feet sticking out of hot tub

New study finds hot water soaks may help with poor leg circulation

June 18, 2019
feet sticking out of hot tub
Treatment in spa

June 18, 2019 – The longer I’m in the hot tub industry, I feel like I’ve heard about the benefits of hot water soaking with nearly every condition or ailment known to man. Today, I came across yet another new study pointing to the potential benefit of hot water soaks teamed up with exercise in relation to peripheral artery disease, or PAD.

Admittedly, until I came across this report, I had never really heard of PAD. And it appears I’m not alone. While there is data suggesting about 8.5 million people are affected by this disorder, only one in four Americans are even aware of it!

What is PAD? This is a condition that occurs when the vessels supplying blood flow to your legs experience a buildup of cholesterol. Left untreated, blood flow to the legs will either slow or in some cases halt altogether. If you experience pain or cramping when you walk, sores or ulcers on your legs that take an unusual amount of time to heal, feel your legs and they are cool to the touch, or notice a loss of leg muscle, they’re all symptoms of PAD.

Naturally, changes in diet that will lower cholesterol intake is important should you end up diagnosed with the condition. And, if you’re a smoker (I hope you’re not for other reasons!), it’s yet another very good critical reason to stop.

One prescribed treatment to help combat the symptoms of PAD is regular exercise. In the study recently completed, some participants were asked to incorporate soaking in hot water at a temperature of 102 degrees Fahrenheit for a half hour in addition to 30 minutes of exercise. They were asked to adopt this regimen three to five times a week. A second study group was asked to incorporate physical walking and resistance training for 90-minute periods twice a week.

At the completion of the study period, there was no real beneficial difference between those who just did physical activity and resistance training and those who were on the exercise/hot water soak combination.

One reason hot water could be beneficial is the increased circulation experienced during a soak. There’s plenty of data out there about the benefits of hot tubbing improving circulation while naturally lowering blood pressure. Improved blood flow to your legs will not only help combat PAD but make it even easier to walk.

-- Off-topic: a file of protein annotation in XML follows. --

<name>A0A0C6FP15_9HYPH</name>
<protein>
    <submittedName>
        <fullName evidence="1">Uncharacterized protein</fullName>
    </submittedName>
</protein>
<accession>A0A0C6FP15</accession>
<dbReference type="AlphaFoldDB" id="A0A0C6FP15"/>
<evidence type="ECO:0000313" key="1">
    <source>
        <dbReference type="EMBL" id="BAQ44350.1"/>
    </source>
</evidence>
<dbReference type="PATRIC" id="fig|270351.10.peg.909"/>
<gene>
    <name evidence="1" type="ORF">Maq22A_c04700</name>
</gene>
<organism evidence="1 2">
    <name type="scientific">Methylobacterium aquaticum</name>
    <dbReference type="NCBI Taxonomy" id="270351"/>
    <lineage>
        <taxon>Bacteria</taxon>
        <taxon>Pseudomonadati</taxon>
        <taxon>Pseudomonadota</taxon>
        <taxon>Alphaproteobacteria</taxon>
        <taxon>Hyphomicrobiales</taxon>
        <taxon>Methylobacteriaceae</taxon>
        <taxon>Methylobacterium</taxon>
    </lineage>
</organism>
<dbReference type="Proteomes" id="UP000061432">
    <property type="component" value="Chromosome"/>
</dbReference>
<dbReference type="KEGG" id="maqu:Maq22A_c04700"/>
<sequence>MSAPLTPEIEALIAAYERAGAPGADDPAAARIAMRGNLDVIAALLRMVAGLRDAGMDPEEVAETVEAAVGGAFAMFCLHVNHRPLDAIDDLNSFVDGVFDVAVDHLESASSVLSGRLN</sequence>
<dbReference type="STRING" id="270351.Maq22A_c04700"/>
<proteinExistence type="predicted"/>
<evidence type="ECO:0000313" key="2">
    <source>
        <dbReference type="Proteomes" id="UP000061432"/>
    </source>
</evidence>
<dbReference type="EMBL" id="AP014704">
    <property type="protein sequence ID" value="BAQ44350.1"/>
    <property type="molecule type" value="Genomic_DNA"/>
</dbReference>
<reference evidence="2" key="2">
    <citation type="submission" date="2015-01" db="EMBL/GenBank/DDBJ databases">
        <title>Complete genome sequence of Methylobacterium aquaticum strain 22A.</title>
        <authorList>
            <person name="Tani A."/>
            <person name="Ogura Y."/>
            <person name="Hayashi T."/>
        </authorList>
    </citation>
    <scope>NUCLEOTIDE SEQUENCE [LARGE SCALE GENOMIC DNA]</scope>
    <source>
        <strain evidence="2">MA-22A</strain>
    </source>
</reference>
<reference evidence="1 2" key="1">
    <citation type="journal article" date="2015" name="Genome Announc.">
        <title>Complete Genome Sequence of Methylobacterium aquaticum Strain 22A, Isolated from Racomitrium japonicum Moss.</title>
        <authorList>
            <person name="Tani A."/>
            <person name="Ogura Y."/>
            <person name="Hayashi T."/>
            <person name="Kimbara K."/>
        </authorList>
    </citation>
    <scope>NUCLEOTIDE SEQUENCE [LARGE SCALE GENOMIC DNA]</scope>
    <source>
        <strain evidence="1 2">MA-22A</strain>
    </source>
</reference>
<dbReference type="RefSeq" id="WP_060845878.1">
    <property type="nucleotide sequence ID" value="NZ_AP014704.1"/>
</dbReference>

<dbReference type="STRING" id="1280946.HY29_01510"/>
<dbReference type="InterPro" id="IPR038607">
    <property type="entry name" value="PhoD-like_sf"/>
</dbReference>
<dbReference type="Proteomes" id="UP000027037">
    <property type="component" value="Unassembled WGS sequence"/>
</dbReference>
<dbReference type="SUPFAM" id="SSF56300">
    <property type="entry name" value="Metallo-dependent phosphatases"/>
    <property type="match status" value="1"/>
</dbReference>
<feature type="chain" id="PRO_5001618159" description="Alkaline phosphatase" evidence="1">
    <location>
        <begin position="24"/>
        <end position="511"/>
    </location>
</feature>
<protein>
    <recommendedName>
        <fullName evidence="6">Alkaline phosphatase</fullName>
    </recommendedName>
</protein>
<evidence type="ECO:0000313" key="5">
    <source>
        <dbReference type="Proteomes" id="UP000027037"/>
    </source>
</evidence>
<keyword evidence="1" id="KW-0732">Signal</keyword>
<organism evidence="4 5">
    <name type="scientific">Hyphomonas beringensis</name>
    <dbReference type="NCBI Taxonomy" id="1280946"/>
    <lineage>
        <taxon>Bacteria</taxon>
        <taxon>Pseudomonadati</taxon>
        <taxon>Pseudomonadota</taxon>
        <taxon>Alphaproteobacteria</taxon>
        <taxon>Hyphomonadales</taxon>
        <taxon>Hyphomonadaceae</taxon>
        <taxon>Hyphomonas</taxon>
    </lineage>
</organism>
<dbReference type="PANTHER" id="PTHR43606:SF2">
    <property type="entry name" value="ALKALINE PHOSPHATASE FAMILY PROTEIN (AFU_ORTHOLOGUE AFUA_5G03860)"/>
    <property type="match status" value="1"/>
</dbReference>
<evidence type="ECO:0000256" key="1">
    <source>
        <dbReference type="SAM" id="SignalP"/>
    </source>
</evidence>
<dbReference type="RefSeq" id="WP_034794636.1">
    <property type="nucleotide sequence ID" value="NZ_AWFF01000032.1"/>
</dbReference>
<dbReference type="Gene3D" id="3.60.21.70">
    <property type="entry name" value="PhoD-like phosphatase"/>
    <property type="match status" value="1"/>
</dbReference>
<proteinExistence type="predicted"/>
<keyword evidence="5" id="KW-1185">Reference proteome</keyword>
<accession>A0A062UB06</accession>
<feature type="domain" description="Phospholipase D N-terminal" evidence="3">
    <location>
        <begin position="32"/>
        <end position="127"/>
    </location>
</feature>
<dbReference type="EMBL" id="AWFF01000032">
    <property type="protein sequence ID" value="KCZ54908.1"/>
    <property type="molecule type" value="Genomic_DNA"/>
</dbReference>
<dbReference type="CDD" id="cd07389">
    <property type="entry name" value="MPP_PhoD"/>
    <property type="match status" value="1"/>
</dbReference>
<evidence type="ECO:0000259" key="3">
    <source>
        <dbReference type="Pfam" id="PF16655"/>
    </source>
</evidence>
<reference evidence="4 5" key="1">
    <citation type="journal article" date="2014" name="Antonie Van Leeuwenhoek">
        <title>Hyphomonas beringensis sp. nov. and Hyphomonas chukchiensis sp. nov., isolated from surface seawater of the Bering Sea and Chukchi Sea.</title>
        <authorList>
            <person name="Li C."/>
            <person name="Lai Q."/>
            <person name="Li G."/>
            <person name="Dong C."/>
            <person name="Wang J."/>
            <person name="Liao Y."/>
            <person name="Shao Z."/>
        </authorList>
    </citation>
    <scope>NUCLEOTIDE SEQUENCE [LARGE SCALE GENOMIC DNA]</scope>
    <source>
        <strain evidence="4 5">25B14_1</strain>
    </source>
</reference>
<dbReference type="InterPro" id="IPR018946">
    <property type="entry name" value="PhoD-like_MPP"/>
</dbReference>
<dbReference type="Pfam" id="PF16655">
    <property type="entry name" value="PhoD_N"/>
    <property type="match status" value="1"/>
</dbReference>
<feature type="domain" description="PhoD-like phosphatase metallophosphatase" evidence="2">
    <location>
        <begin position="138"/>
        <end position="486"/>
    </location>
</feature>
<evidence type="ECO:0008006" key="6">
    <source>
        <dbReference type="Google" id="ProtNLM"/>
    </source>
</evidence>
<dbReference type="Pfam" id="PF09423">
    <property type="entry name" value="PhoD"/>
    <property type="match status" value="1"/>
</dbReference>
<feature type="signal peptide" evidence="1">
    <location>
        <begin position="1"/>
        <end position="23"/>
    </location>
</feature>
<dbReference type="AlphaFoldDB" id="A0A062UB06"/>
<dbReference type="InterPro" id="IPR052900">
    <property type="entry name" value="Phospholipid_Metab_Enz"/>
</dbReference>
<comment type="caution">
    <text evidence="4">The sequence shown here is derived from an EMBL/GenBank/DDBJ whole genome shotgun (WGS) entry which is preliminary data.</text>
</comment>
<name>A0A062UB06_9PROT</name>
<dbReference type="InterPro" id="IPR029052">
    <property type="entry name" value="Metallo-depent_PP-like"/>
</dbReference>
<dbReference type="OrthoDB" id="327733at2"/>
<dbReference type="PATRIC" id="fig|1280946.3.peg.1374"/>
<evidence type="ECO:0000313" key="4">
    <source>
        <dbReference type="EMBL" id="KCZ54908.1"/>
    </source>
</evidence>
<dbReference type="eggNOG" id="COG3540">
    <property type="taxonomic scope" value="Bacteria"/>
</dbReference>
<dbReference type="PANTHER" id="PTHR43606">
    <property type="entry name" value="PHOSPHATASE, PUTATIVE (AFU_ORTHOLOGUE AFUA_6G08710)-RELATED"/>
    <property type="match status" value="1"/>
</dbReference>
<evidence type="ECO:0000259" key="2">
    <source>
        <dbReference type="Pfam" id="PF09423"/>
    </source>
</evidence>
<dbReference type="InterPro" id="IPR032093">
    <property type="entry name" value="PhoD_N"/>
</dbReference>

It seemed obvious to me that during this study they might want to ask some participants to soak for a period, then walk while still in hot water. Since PAD makes it difficult for patients to walk without pain, adding the buoyancy you experience while in hot water could very well make it easier to get some of that required physical activity in while there’s less stress on knees and ankles. Even so, adding hot water to the mix improved participants’ ability to walk by an average of 10%. That may not seem like much, but to someone navigating ways to overcome a disorder like PAD, it would certainly be a help—both physically and emotionally.

The results of this were viewed by some as encouraging, while others felt that because the study group was small, more research was necessary. Still, if you’re someone who suffers from PAD, it might be a worthwhile discussion with your medical provider to see if hot tub soaks could help relieve some of your pain and get you back on a path to better health and well-being.

If you’re interested about reading more on this, you can check out the study published in the American Journal of Physiology. You can also learn more about peripheral arterial disease by visiting the American Heart Association.